The more we explore worlds from a long time ago and galaxies far away, the more often our five-year-old asks the question, “Is this real life?” He is trying to understand the role of story and myth in his little brain while also trying to process through the way his life has changed because of a global pandemic.
I understand where he’s coming from. There are many times over the past year where I have thought, “Is this real life? Is this how we’re doing things now?” It’s those moments of remembering how things used to be that juxtapose and crash into our current reality often leaving us feeling disoriented.
It’s a feeling that I’ve carried with me over the past seven years as I stepped in the pulpit Sunday after Sunday wondering, “Is this real life? Do I really get to live a life I was called to?” The overwhelming gratitude combined with the weight of speaking on behalf of the Divine again and again.
This disorientation that many are feeling perhaps for the first time in awhile or for the very first time because life changed so quickly and so unexpectedly is the same feeling that appears again and again in the epistles of the New Testament:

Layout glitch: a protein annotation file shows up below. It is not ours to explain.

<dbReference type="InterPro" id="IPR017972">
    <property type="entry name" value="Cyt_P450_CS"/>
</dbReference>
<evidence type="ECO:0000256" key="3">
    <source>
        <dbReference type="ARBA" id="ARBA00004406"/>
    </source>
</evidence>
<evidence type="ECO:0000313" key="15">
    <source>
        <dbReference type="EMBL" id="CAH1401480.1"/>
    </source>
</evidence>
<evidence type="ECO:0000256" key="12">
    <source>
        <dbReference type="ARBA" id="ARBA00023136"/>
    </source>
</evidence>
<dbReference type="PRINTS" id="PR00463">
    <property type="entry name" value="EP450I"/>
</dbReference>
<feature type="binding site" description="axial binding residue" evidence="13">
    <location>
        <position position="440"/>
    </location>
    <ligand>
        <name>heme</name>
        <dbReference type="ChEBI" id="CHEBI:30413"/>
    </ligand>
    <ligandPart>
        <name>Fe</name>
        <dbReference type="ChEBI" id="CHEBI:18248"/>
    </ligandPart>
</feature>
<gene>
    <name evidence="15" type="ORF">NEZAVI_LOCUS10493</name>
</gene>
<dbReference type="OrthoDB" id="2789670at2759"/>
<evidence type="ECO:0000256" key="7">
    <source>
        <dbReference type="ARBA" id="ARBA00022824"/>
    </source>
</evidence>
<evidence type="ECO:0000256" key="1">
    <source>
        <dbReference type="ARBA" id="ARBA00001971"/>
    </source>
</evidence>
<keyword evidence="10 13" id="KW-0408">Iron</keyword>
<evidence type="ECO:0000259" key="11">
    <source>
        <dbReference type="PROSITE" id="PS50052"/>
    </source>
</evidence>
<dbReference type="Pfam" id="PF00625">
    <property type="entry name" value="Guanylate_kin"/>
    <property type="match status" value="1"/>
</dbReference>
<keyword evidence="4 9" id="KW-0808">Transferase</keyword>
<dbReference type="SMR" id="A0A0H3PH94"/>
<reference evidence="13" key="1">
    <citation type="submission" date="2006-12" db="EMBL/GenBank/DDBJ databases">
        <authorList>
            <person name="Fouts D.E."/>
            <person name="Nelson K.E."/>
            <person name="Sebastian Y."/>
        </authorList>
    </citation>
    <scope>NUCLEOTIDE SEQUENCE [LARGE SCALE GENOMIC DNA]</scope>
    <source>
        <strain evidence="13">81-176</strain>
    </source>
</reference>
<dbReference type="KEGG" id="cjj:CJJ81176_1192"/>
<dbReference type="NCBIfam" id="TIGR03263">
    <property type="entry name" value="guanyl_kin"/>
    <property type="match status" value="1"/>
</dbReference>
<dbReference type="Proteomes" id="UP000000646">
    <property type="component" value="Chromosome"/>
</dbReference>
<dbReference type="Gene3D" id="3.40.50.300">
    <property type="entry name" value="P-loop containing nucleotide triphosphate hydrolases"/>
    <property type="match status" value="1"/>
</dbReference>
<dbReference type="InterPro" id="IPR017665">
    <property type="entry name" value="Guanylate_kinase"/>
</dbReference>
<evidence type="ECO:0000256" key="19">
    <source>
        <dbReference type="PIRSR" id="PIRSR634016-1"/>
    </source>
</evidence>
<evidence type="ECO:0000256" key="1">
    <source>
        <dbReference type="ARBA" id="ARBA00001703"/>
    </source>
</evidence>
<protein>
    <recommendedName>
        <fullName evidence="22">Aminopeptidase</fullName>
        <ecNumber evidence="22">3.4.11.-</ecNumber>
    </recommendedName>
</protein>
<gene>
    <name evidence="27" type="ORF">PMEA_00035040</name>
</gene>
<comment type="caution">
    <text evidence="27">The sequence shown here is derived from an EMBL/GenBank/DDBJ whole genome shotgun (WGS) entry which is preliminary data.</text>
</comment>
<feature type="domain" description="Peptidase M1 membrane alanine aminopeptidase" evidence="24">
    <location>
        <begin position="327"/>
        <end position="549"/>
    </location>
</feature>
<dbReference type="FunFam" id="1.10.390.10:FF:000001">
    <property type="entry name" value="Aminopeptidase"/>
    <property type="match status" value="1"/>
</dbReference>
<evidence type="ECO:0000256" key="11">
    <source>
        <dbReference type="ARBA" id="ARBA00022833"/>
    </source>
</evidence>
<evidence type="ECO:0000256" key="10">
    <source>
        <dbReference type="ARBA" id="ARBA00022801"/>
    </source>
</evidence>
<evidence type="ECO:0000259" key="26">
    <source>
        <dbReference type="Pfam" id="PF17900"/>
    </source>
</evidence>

3 In our prayers for you we always thank God, the Father of our Lord Jesus Christ, 4 for we have heard of your faith in Christ Jesus and of the love that you have for all the saints, 5 because of the hope laid up for you in heaven. You have heard of this hope before in the word of the truth, the gospel 6 that has come to you. Just as it is bearing fruit and growing in the whole world, so it has been bearing fruit among yourselves from the day you heard it and truly comprehended the grace of God.Colossians 1:3-6
Perhaps as we are answering questions about whether this is reality for our children or our students, we are really answering that very same question for our hearts and minds. Is this reality or does our hope reside in another story? A story that transforms and transcends what we are living through and whispers of a new world and new identity.